The Call to Discipleship: Missionaries of Every Shape and Flavor

(Spectrumbot) #1

Sabbath School commentary for discussion on Sabbath, April 25, 2015

Across a span of 6 chapters (Luke 5 to 10), Luke describes Jesus’ call to his disciples: Peter, James, and John, summoned from their fishing nets (5:1-11), Levi Matthew from the tax booth (5:27-31), and the twelve from among a much larger group of followers (6:12-16).

In this same section of his book, Luke also tells how Jesus sent his disciples out into the world: the twelve drove out demons and healed the sick (9:1-6), going “from village to village, proclaiming the good news and healing people everywhere” (9:6, NIV). Jesus also sent out seventy-two others with the mandate to enter “every town and place where he was about to go” (10:1). These “returned with joy and said, ‘Lord, even the demons submit to us in your name’” (10:17).

Notable among the successful missionaries were tax collector (Levi) Matthew (6:15) and traitor Judas (6:16). Yes, Luke does not hesitate to name Judas the betrayer as one of Jesus’ emissaries. Won’t it be remarkable to meet in the kingdom those who credit Judas Iscariot as the one who healed them or brought them to Jesus?

In short, Jesus’ missionaries were a motley bunch, drawn from a host of different backgrounds and gifted with a wide variety of talents. All of which suggests a tantalizing point of departure for this commentary on the Sabbath School lesson. Could we not learn from those who have stepped back from active involvement in the Adventist movement, but who still see themselves as whole-hearted followers of Jesus? And could we not learn from those voices from within the church which preserve crucial slivers of truth, but which are often perceived as detracting from the work of the mainstream church?

I have chosen three representative “Adventists” to make my point. I could multiply examples, but three are enough.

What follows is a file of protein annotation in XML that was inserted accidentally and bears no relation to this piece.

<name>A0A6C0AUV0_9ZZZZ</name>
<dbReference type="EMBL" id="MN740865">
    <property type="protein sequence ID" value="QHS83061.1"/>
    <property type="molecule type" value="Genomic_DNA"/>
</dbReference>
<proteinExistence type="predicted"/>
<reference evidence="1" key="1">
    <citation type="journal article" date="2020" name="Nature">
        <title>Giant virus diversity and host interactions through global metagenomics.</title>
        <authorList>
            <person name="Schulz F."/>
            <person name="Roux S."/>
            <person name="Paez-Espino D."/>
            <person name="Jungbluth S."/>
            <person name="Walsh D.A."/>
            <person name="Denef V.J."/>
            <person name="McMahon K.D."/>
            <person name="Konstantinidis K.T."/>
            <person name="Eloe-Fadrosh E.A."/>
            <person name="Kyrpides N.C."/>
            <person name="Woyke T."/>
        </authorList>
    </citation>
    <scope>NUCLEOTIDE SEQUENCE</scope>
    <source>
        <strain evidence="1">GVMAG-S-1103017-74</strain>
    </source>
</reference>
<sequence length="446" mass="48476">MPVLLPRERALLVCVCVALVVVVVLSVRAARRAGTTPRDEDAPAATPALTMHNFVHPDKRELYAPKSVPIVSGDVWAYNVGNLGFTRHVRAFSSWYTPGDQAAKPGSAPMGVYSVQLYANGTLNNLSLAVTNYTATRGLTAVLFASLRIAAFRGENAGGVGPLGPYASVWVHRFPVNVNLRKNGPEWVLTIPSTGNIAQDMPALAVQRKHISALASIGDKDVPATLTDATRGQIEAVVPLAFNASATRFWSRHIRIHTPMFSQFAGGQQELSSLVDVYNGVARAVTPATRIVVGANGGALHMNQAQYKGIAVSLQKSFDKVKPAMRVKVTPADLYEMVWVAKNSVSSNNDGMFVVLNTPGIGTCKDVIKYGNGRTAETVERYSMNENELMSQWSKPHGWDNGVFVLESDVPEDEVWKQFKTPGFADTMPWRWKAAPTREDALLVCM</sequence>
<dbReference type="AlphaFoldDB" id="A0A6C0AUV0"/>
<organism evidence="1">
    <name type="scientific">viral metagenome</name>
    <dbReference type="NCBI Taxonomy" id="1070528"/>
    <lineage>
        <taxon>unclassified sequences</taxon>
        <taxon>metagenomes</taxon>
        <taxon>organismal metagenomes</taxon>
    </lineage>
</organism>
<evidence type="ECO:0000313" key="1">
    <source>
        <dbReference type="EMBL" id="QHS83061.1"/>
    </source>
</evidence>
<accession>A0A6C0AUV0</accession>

1. Devout Adventist, but not a formal member of the church: Desmond Ford. Ford sparked an enormous firestorm in Adventism at an Adventist Forum meeting on October 27, 1979, at Pacific Union College. Without mentioning names, he referred to a number of devout Adventist scholars who have held to the position that “there is no biblical way of proving the investigative judgment.”

Though the church removed Ford’s ministerial credentials he has remained a devout Sabbath keeper. And he retained his membership in the Pacific Union College Church until he moved back to Australia. At that point he resigned his membership rather than face the inevitable turmoil of attempting a transfer to a local church in Australia.

Ford is credited by many with restoring the doctrine of righteousness by faith to Adventism. But his approach was unique. Rather than addressing the “problem” of perfectionism by focusing directly on justification/sanctification issues, he used eschatology as his primary tool.

My own approach to the issues differs from Ford’s in key respects. Rather than reject the investigative judgment, I reinterpret it in the light of Ellen White’s later writings. Thus I see myself standing before God, not as the accused, but as a witness. I also define my relationship to the Father in terms of family, not courtroom. When asked if I am saved, I simply say that the question is not relevant since I am one of God’s children. Family provides a different kind of security than a courtroom. Both the family and the courtroom models are biblical, but we are not drawn to them in any consistent pattern.